Large Files (Over 100 MB)

LARGE FILES (OVER 100 MB)
• PRINT-READY FILE TIP

• My print-ready design file is larger than the eSigns.com 100 Megabyte (MB) size limit, what can I do?
 
One of the first things we recommend is checking the file to make sure that it fits within our File Preparation Guidelines. If it does not, the steps below should help produce a copy of the file that is small enough to be uploaded directly to your eSigns.com account.
 
For this purpose, I've created a design file for a 4'×8' Banner (48"×96") as a five-layer, 300 DPI, 16-bit CMYK color PSB file.  PSB files are Adobe's proprietary "Large File" format.  This file totals 3.10 Gigabytes (GB) in size, and is much too large to be uploaded directly to an account.
 
 
When processing a file, we recommend carefully checking the results before uploading the file.  In some cases and file formats, the appearance may shift to yield an unwanted result.
 
One method is to first reduce the resolution from 300 to 150 DPI.  Second, to convert the color format from CYMK to RGB.  Third, convert the 'color depth' from 16-bit to 8-bit colors — if you've not set your 'color depth' to a specific value, your file should use the default 8-bit setting in most graphics programs.  If both color mode and color depth will be changed, we recommend changing  the color mode (CMYK to RGB) first, then changing the color depth.  We also recommend flattening the file before or during the conversion to RGB colors to help preserve the design's appearance.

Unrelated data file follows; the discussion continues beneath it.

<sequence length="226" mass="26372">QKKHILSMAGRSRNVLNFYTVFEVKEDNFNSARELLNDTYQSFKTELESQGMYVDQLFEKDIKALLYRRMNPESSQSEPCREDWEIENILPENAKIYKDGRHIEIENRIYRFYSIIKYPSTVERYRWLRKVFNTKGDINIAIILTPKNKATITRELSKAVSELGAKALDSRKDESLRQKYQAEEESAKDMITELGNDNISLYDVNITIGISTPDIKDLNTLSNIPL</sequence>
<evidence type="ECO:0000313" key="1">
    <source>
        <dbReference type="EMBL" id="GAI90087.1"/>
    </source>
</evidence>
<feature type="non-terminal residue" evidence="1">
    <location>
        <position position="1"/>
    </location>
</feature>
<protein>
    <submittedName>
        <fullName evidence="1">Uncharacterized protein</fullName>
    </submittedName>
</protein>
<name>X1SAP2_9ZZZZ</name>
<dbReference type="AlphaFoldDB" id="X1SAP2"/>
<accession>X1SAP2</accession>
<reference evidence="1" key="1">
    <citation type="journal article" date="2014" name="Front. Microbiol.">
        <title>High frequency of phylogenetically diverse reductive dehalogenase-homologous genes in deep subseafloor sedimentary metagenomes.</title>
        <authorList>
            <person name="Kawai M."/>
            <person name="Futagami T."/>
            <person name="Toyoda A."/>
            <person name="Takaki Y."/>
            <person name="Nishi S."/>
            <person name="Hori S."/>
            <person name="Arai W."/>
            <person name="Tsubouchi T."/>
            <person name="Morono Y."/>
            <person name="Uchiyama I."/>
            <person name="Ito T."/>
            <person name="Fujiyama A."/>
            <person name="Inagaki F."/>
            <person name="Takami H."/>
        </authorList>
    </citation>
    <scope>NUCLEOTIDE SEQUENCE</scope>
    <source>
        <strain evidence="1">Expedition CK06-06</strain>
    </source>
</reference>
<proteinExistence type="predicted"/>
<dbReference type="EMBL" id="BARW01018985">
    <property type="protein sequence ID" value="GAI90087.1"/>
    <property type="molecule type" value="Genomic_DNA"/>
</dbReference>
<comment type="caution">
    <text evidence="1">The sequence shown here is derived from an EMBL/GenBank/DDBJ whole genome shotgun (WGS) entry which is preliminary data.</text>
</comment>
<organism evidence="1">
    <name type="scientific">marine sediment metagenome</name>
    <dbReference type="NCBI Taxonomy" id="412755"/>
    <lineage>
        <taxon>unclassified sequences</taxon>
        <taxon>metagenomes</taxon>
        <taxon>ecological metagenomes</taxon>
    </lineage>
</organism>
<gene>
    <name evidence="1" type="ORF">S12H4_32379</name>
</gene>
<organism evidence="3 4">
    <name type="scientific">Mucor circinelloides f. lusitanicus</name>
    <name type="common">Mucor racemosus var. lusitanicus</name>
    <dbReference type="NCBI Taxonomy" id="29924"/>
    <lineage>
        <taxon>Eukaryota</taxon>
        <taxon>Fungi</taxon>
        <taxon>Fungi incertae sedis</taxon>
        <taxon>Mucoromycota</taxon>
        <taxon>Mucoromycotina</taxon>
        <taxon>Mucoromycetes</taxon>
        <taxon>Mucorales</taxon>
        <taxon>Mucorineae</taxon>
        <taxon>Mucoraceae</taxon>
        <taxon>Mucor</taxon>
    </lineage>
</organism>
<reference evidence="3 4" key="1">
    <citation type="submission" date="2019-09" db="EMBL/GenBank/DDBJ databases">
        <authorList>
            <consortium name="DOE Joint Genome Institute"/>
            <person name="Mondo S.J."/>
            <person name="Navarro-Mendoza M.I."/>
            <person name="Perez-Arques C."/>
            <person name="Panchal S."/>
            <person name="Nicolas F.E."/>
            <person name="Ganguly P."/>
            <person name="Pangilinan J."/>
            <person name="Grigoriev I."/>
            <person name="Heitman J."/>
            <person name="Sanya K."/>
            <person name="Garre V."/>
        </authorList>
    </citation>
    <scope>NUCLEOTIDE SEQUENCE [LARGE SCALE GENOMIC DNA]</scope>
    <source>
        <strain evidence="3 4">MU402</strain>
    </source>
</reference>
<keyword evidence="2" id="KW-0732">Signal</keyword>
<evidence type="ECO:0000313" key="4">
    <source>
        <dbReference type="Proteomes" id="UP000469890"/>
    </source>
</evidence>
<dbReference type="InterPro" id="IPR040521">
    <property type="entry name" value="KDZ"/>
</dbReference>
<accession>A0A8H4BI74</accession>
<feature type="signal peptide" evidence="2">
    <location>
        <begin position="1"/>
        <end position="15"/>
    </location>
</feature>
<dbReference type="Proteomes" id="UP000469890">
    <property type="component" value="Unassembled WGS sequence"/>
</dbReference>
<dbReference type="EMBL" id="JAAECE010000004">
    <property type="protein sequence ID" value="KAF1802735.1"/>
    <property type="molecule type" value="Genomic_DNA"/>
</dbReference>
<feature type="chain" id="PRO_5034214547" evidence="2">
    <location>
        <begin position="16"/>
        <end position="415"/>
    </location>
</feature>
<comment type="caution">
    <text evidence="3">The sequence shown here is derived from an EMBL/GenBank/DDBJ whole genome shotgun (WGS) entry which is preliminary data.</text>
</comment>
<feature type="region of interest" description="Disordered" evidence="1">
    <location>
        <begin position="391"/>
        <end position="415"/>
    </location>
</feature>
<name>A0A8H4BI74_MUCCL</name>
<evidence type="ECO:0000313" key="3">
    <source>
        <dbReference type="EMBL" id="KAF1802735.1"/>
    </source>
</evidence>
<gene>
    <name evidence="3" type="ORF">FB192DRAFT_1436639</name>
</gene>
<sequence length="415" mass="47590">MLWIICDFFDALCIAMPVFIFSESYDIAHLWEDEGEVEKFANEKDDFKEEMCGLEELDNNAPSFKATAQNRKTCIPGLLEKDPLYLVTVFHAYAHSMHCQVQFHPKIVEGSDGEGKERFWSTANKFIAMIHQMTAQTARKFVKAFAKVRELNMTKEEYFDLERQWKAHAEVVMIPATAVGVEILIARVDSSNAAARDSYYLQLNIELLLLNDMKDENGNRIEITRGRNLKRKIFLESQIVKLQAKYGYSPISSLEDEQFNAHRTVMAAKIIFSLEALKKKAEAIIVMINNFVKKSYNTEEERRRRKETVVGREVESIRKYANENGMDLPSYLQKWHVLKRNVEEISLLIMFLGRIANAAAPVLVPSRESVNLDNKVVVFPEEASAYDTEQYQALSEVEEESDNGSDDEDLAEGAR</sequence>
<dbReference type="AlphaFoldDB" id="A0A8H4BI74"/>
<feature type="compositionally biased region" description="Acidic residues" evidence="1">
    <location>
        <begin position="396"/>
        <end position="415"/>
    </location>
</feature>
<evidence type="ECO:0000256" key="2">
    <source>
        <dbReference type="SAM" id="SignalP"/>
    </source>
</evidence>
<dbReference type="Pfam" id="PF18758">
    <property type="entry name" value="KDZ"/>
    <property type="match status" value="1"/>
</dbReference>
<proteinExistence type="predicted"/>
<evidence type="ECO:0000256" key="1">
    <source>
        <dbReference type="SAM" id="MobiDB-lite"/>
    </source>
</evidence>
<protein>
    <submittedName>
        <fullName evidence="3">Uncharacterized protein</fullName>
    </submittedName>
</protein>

The final step using this method is to save the design as a JPG file (Single-Layer, 150 DPI, RGB/8-bit).  Using this method, the file's size is reduced from 3.10 GB to 29.0 MB. 

Another method may be used if you have Adobe Acrobat® available.  This method is much like the original until it is time to save the file.  Reduce the resolution to 150 DPI, the color mode and depth to RGB/8-bit, flattened into a single layer.  When saving the file, save it as a TIF file rather than a JPG.  As the last step in this method, use Acrobat® to convert the TIF to a PDF.  With the example file, the finished PDF is only 3.49 MB in size.

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